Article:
Apple may be about to introduce a new wrinkle in its iPad touch interface - a wrinkle you can actually feel.
The iPad 3 may feature what's known as a haptics screen - one that gives your fingers the sensation of different physical textures, depending on the image they're touching. The supplier named, in a news story by the British mobile website Pocket-Lint, is Finland-based Senseg, which acknowledged in a separate story last year that it's "working with a certain tablet maker based in Cupertino," Calif. Apple is headquartered there.
Pocket-Lint's Stuart Miles stitches together some suggestive "no comment" comments from Senseg executives, with a hands-on experience of the technology at Mobile World Congress in Spain earlier this month.
Apple's invitation to today's event in San Francisco reads ""We have something you really have to see. And touch." Most speculation centered on "see" and many observers concluded that Apple will double the iPad's screen resolution for the new tablet. But as Miles notes, the "touch" has been all but ignored.
Pocket-Lint asked Senseg for comment and a spokesman replied: "We won't be making any statements until after Apple's announcement."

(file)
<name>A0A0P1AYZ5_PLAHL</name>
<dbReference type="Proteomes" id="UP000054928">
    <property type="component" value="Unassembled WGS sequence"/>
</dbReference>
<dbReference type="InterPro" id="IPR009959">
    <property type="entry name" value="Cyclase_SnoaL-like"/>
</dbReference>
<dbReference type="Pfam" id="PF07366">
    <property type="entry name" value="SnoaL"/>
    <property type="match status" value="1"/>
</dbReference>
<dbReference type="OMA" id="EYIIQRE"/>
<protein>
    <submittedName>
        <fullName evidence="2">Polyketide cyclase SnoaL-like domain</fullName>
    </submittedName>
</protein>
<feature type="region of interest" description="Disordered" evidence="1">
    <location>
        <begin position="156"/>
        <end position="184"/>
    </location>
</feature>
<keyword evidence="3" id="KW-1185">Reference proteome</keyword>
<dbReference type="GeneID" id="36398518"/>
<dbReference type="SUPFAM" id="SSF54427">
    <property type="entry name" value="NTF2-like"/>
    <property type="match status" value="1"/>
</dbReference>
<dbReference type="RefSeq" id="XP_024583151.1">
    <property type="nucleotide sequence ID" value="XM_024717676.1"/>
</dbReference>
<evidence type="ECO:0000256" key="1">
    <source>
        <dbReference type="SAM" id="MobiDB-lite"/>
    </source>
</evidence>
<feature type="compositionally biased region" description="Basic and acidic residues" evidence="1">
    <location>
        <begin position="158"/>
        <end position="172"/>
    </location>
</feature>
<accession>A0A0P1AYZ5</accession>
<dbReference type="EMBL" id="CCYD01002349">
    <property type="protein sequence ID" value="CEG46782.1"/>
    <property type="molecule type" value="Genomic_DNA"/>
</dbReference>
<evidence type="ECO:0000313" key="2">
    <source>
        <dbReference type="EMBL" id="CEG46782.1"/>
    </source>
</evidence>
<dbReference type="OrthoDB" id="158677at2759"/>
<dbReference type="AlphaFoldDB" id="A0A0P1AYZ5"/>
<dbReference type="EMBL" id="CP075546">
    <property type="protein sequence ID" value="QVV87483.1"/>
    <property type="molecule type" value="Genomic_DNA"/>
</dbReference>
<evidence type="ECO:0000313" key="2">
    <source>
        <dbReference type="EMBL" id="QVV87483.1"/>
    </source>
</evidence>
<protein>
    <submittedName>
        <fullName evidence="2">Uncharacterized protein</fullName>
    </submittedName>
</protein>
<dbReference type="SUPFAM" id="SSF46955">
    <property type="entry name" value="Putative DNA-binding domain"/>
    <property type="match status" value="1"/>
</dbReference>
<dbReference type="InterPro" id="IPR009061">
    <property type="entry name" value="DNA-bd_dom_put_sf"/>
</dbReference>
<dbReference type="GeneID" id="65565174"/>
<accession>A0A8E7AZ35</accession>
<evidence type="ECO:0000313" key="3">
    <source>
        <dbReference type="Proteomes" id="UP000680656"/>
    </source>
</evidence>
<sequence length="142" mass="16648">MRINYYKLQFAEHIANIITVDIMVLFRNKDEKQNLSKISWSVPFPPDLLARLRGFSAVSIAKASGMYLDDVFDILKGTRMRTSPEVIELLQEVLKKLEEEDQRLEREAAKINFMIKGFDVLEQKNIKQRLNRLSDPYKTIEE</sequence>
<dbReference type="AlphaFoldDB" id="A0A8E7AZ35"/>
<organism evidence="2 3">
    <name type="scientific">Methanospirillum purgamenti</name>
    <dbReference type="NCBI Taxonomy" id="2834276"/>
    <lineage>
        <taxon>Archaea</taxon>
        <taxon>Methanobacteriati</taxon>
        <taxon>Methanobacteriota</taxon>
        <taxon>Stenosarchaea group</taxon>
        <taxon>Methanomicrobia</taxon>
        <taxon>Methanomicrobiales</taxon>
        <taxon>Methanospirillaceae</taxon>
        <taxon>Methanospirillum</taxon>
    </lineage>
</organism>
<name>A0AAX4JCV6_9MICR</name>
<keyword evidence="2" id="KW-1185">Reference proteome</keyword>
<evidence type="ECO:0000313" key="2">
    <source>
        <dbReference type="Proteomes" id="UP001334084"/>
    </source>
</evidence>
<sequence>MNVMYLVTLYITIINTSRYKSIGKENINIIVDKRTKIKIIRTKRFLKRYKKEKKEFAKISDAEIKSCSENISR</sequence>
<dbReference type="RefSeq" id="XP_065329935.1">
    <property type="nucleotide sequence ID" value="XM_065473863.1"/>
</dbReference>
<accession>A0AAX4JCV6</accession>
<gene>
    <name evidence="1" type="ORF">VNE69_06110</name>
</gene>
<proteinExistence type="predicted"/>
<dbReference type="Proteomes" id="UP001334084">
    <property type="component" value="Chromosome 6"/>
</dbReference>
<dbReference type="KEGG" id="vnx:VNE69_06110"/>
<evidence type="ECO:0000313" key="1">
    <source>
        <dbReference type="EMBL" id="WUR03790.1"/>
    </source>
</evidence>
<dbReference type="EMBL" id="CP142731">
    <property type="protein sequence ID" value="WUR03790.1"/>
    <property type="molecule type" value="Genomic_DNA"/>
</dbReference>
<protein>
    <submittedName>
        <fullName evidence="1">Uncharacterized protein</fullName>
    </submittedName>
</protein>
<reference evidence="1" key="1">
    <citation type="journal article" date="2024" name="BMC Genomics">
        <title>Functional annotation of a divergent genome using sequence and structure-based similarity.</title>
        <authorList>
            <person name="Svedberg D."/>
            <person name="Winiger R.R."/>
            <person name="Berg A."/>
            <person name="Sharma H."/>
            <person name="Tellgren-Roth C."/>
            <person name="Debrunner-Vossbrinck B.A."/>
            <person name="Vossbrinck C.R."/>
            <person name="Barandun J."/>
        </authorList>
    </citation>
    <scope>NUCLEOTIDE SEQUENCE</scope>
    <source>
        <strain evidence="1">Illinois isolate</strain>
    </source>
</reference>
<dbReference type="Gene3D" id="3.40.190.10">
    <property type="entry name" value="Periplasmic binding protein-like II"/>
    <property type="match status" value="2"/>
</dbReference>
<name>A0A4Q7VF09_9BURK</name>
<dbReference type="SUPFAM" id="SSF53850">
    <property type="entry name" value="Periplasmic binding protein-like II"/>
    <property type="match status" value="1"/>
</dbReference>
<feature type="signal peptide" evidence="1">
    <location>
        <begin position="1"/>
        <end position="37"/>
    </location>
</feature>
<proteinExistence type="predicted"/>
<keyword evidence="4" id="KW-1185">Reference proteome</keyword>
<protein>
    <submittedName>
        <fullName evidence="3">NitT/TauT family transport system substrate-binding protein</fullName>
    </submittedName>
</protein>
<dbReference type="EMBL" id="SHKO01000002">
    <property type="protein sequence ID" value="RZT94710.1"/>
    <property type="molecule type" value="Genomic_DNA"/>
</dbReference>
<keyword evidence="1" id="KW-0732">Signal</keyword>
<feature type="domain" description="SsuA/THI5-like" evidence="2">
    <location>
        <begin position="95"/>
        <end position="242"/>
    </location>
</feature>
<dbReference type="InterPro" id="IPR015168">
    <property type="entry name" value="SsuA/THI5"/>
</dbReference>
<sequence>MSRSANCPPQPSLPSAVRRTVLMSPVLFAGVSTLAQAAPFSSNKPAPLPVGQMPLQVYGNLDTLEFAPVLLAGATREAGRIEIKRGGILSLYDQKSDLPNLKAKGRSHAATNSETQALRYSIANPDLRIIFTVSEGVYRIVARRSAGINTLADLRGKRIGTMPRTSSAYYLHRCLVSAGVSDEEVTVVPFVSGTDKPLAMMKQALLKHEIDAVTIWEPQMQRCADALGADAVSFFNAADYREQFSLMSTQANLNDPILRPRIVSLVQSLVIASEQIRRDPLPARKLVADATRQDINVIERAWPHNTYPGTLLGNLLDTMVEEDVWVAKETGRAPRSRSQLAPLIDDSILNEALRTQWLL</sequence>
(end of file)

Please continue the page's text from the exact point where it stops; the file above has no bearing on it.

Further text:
Miles tracked down a June 2011 story which mentioned Senseg, as a company "working on creating complex textures rather than simply buzzing your fingertips." At Mobile World Congress, Senseg was demonstrating its technology. Miles writes of his experience: "an image of the kitchen tile that felt smooth until you hit the bump of the grout and a representation of a solid bit of slate-like material which had a missing part so as when we slid our finger over it, it almost felt as if the tablet gave way and our finger dropped a bit."
A textured-touch interface would be more than a gimmick. Like the Siri voice control on iPhone 4S, texture creates new navigational cues and options, and potentially a stronger, more immersive, and even more intimate physical connection between the user and an app or image. It also has the potential to create yet another distinct difference between iPad and the rivals struggling to emulate its success.
John Cox covers wireless networking and mobile computing for Network World.
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